Fear not my friend. You must be vigilant in your hunting. When searching for video games and thrift shops, you’re more often going to walk out of the store with nothing at all, or at least not anything game related. This is normal. Be patient and don’t expect to walk into any ol’ Goodwill and expect to find a copy of Suikoden II sitting on the shelf. I would say for ever ten times I visit a Goodwill store, I only leave once with a purchase.
Even though I don’t always buy something when I venture inside that doesn’t mean they didn’t have any games. Usually a store will carry something game related, it’s just making the commitment to purchase that might get passed.
What should I look out for?
There’s a few things to consider when purchasing a game from a thrift shop:
Is the game in line with my collecting standards? By that I namely mean will the game fulfill your criteria for being in your game collection (i.e., is the game complete, loose, new, etc…)
Is the item working? Unfortunately some of the products thrift stores sell don’t always get tested before being put on the shelf. This is the risk you take however when making a purchase. If you’re on the fence with a game, just assume it’ll work and then decide to buy or not.
Is the item even there?! Another unfortunate issue with Goodwill and other thrift shops, every so often you’ll come across a game case with no game inside. Shoplifters can get the five finger discount and totally ruin your day! Just make sure they don’t have the game disc behind the counter before giving up all hope.
How beat up is the item? 99% of items at thrift stores are used, and most gamers out there aren’t as careful with their games as you and I. Always always always inspect the back of each disc before making a purchase. Some scratches are alright, but gashes and chipping are deal breakers.
This is way too much work. Is it even worth it?
I often see people react strangely when I tell them I want to stop at a random Goodwill I spot. When asked I tell them I want to look for video games. Their response is always something like this:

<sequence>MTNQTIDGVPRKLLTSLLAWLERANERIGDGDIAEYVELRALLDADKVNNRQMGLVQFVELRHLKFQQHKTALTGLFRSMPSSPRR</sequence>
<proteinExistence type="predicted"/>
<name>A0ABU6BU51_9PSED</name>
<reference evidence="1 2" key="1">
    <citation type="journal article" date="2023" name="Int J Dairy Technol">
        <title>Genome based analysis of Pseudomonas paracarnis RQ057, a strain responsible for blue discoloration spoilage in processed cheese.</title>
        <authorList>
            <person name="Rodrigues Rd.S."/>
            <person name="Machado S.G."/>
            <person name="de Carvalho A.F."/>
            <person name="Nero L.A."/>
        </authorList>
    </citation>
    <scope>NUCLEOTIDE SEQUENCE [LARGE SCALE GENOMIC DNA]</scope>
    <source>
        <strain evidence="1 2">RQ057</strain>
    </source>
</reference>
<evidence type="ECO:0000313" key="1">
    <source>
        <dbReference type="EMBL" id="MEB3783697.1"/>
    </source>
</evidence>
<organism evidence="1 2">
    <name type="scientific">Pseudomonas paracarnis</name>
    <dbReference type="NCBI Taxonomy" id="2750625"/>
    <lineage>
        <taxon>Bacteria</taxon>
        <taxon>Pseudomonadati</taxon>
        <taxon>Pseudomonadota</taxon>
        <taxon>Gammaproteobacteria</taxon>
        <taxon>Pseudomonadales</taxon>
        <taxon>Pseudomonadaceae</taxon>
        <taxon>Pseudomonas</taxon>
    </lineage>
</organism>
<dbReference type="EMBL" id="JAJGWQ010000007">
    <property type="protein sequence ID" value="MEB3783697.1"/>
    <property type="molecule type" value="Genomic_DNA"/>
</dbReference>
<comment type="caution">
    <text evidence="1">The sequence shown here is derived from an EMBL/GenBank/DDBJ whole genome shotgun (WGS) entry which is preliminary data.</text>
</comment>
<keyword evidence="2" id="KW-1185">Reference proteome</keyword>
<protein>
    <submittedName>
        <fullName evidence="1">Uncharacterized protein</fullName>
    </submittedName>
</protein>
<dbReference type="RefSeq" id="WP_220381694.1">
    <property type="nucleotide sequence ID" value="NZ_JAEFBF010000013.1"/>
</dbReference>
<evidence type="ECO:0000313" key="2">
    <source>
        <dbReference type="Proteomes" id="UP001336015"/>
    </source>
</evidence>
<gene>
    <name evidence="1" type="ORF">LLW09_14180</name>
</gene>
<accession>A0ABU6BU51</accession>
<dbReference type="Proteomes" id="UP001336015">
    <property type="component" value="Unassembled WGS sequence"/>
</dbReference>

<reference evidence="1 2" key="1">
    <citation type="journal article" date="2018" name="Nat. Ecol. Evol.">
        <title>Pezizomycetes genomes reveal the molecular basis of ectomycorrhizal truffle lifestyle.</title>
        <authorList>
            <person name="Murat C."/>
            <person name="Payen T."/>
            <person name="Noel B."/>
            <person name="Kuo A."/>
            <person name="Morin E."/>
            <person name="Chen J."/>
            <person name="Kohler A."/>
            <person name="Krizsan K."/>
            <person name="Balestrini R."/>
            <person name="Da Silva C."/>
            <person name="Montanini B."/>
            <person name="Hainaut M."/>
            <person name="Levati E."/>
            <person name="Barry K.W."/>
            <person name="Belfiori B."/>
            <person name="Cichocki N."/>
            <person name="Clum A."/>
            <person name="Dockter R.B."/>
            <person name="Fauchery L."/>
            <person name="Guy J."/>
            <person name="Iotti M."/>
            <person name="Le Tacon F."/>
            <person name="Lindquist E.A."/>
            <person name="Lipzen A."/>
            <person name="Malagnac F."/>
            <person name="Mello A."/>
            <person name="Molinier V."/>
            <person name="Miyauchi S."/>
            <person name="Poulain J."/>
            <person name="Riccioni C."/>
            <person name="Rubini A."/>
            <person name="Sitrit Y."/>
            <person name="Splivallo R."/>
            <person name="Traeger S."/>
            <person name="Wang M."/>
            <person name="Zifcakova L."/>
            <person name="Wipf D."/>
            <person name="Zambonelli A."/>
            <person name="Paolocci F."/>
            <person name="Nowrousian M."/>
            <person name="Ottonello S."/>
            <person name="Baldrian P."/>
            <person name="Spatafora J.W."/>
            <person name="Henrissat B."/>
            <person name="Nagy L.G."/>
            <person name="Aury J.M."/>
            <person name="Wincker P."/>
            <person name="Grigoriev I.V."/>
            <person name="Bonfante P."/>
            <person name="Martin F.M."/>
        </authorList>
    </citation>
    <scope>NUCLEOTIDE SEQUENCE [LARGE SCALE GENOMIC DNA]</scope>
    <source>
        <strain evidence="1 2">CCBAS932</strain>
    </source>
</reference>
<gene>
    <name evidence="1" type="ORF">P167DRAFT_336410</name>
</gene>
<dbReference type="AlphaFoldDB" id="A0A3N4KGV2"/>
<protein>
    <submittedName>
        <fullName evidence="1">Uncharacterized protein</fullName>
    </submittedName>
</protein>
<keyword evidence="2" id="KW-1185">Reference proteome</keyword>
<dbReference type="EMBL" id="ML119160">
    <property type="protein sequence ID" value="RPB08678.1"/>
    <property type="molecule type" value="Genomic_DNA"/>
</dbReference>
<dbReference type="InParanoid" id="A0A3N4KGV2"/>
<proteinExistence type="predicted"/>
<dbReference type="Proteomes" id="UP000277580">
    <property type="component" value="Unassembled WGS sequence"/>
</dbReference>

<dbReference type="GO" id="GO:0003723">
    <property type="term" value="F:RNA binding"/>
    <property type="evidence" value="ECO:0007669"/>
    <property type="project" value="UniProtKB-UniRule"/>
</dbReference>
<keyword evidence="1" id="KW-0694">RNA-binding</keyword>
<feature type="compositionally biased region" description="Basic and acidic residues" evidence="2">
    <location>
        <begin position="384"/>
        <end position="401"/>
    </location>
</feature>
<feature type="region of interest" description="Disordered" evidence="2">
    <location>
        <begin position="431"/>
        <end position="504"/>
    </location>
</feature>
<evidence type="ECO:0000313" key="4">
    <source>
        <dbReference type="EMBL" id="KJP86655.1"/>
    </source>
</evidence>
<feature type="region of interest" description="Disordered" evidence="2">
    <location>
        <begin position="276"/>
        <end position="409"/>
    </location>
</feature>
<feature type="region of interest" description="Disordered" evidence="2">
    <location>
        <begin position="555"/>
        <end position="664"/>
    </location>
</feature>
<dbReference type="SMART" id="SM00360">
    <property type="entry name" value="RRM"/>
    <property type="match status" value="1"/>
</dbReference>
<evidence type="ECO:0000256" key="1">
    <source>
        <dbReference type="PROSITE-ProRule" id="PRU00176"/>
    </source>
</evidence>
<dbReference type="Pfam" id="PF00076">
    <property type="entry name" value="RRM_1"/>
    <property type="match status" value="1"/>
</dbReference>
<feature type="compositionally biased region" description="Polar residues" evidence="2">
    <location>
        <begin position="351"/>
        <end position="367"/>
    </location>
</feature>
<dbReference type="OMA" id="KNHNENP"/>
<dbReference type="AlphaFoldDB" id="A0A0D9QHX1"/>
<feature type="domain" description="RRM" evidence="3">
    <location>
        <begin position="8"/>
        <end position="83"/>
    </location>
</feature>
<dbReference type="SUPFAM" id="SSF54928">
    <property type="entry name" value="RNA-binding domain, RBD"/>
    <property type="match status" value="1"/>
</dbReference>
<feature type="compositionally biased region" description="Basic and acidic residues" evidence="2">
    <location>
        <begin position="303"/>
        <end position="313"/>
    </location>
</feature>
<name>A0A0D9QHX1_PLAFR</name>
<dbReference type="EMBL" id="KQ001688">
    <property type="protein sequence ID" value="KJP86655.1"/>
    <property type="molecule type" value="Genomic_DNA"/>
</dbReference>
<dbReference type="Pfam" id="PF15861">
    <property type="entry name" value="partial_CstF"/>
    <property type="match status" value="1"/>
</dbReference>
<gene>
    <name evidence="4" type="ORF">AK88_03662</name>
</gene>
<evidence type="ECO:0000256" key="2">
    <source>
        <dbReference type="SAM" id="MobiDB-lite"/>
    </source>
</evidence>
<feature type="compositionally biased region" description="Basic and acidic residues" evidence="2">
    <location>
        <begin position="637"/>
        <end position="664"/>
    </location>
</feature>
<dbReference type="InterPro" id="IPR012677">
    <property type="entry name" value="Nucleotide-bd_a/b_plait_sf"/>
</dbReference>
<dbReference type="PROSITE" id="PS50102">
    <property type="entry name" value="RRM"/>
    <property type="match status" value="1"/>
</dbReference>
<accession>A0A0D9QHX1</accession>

Without a doubt, it is always worth it to stop in a thrift shop to look for games. Yeah, you’re going to miss a lot when taking the chance, but you can hit it big every so often as well. And these finds are what make every past trip totally worth it.
Here’s what you could be coming across while searching through the shelves:
Diablo for the PlayStation for $3
Mappy-Land and Super Mario Bros. 2 complete in box for $3 each
Two Wii remotes, a nunchuck, and Wii Motion Plus in perfect condition for $12 total
A Sega Saturn system and controller for $20
Strategy guides for StarCraft and Tekken 3
Those are all real examples that I either bought myself or witnessed one of my friends buy. Those are deals that will make a believer out of ANY collector. And those aren’t even all of the games and items I’ve come across.
If you have a stigma for Goodwill and other thrift stores, thinking their dirty or places where poor people shop, you really need to get over it. Not only is that an entirely untrue generalization, it’s also an excuse for not attempting to find what are easily the best deals you’ll find when hunting for video games and goodies. With these rules in mind, you too can come up with a great find that will make you feel good for spending all that time looking through the thrift store shelves!